Bionic Mamas

you're not losing a vagina, you're gaining a son

In Which I Regret Not Being That Mom


Some mundane stuff, because I really have to go to bed:

We took the Bean to the playground this morning, early enough that it was fairly empty; it’s quite bustling on weekday afternoons, and it’s nice to have a bit more of the run of the place. It’s a good-sized one, with play structures for different age groups, swings, handball courts, and any number of donated tricycles, plastic trucks, walkers, play kitchens, and so on. These are the perks of living in a town where no one has the space to store large gifts from the relatives.

After some slide/stairs circuits and a bit of truck work, the Bean settled near a Dora dollhouse and busied himself manipulating some flap or other. Nearby, a slightly (?) older toddler found a sort of plastic ATV to ride, the sort you sit on and push along with your feet.

It transpired that his heart’s desire was to push himself directly at, up to, and nearly over the Bean. As we watched from our trying-not-to-hover distance, he zoomed (relatively speaking) up to the Bean several times in rapid succession. The Bean, startled, would move farther away, and he would herd him some more. This went on for several minutes. When the Bean moved to avoid him, he would swing back again, such that eventually, the Bean was pinned into the corner created by the two sides of the dollhouse and could not leave. The other child backed up a little, adjusted his angle, and once again zoomed up to the Bean, who had started to look pretty panicked.

At this point, Sugar and I swooped in to reassure him, perhaps slightly prematurely. Our arrival did, however, have the useful effect of shaming the child’s father into adjusting his course out of the dollhouse and away from the Bean.

I don’t know, y’all. I think it’s good to let kids have space on the playground to figure things out for themselves, but I’m pretty pissed at the father in this case. He was standing right beside all this, and what with the emptiness of the playground, it’s not as if he was unable to see. I don’t think his kid was necessarily being intentionally aggressive or hostile or anything like that, but the fact is that he was scaring a younger child, and I do think it would have been nice for the father to care about that, though it’s too rare on that playground to find a father who seems to think any kind of intervention is his job, frankly.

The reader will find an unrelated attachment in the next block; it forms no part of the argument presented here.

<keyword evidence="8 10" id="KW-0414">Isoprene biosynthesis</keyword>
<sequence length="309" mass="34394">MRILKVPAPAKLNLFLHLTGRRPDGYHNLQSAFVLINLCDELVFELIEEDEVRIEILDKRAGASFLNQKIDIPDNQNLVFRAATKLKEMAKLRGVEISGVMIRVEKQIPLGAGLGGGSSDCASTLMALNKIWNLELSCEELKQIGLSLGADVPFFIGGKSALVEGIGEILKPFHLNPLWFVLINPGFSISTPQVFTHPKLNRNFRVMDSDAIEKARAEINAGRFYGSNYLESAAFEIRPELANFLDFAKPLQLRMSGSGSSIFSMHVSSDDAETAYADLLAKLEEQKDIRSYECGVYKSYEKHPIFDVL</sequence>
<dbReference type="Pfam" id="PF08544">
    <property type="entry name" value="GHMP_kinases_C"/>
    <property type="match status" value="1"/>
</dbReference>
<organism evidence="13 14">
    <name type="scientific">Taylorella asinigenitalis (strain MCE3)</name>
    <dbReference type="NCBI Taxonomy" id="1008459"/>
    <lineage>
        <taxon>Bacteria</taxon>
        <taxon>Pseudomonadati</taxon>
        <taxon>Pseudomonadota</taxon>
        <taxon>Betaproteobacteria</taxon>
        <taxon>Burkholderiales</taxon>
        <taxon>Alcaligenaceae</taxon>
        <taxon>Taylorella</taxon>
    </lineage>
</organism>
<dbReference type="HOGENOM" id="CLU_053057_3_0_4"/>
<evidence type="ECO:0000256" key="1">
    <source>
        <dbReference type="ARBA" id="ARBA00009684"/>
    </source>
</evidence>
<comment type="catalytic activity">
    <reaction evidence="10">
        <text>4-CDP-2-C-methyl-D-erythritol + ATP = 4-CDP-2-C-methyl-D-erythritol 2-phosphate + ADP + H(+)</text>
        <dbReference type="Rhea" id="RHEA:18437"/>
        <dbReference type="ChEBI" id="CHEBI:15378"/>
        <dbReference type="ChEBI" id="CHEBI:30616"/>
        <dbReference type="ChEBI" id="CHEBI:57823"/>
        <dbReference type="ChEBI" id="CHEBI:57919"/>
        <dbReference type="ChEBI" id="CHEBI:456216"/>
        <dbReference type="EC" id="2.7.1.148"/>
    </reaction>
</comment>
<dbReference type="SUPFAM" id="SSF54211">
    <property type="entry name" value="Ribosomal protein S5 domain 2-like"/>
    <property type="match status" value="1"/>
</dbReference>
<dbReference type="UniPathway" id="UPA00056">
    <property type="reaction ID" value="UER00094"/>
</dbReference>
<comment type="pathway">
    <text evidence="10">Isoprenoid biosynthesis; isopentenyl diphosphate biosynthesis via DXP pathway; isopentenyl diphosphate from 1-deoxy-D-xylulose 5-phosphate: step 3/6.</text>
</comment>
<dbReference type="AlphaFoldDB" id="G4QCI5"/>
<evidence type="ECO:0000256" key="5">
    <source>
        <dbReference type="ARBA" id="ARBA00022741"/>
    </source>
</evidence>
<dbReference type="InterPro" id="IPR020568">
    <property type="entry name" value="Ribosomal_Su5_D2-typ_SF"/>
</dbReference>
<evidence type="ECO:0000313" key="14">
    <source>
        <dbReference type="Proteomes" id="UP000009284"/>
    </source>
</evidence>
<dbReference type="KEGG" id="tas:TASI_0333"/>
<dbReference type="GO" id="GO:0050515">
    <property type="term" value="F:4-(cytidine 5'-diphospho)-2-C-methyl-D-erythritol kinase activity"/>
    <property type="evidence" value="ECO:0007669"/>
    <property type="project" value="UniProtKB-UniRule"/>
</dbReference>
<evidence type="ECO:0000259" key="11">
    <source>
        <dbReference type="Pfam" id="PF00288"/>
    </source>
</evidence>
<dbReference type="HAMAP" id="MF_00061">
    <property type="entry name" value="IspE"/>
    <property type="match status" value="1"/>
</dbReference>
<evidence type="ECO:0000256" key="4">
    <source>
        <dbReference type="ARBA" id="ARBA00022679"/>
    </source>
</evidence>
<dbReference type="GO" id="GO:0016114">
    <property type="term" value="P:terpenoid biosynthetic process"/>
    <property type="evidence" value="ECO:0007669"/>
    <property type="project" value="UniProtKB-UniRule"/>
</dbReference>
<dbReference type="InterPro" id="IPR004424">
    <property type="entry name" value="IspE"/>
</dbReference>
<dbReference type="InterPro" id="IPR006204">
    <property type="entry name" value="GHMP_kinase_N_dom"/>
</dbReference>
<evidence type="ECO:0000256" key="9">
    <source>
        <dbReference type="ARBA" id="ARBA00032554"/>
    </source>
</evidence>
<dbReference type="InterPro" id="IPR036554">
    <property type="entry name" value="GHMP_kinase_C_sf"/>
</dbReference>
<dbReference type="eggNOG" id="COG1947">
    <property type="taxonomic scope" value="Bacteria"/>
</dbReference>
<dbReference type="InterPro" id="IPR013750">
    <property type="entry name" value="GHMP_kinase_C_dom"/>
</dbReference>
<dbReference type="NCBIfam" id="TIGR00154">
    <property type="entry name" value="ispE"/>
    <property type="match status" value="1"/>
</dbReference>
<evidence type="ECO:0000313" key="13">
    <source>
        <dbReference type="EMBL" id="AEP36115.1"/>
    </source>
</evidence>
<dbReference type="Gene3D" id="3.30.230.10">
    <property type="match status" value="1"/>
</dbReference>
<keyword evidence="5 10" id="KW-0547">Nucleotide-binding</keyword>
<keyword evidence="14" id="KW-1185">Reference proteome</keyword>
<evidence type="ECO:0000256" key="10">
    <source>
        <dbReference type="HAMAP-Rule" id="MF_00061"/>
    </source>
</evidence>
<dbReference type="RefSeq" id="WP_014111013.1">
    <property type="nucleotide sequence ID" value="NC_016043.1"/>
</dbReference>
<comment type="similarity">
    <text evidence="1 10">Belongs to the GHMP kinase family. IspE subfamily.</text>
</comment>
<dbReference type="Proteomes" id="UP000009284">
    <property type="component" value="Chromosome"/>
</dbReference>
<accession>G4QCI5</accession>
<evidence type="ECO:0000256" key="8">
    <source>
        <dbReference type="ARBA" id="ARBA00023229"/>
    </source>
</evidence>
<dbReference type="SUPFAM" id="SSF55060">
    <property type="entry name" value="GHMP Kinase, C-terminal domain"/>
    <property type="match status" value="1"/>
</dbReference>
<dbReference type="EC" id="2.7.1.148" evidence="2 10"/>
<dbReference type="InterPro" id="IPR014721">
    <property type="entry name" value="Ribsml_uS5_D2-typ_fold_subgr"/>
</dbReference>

In retrospect, I feel a little bad that I didn’t rescue the Bean sooner. He was not happy and clearly lacked the physical and verbal wherewithal to fix the situation. More than unhappy, he looked scared, and I don’t like seeing him scared and trapped. I guess when it comes right down to it, I’m more willing to see him fall down than feel menaced, even if swooping in makes me That Mom.

The Bean tends not to engage in a pushy way with other kids, and of course, kids his age are mostly pushy, so this means a certain amount of hanging back and a certain amount of being run roughshod over. I am not too terribly worried about this, except that I wonder sometimes if I am forcing him into shyness by not putting him in daycare or another setting where he’d be forced to deal with more kids more regularly. On the other hand, if this shyness is just his nature at this age (whether or not that changes), then perhaps I should stand more ready to defend him. He is, at least in my biased view, such a sweet creature, and I hate the thought of his going without protection that his particular self might need more than some others do.

Mostly, though, I feel peeved that the father left me in that position. How hard would it really have been to give a damn?

9 thoughts on “In Which I Regret Not Being That Mom

  1. He is indeed such a dear and tender bean. That dad was an a-hole and I’m afraid his kid is learning to take after him.

  2. Bug was SUPER shy at that age. He was terrorized by this pint-size little sweet-blonde-curls girl in his playgroup for almost a year despite outweighing her by ten pounds (of her 20!). Now he never stops talking and loves her and thinks everyone’s his friend. I had the exact same worries and though I offer no assurance that Bean will turn out the same or anything, it *can* happen.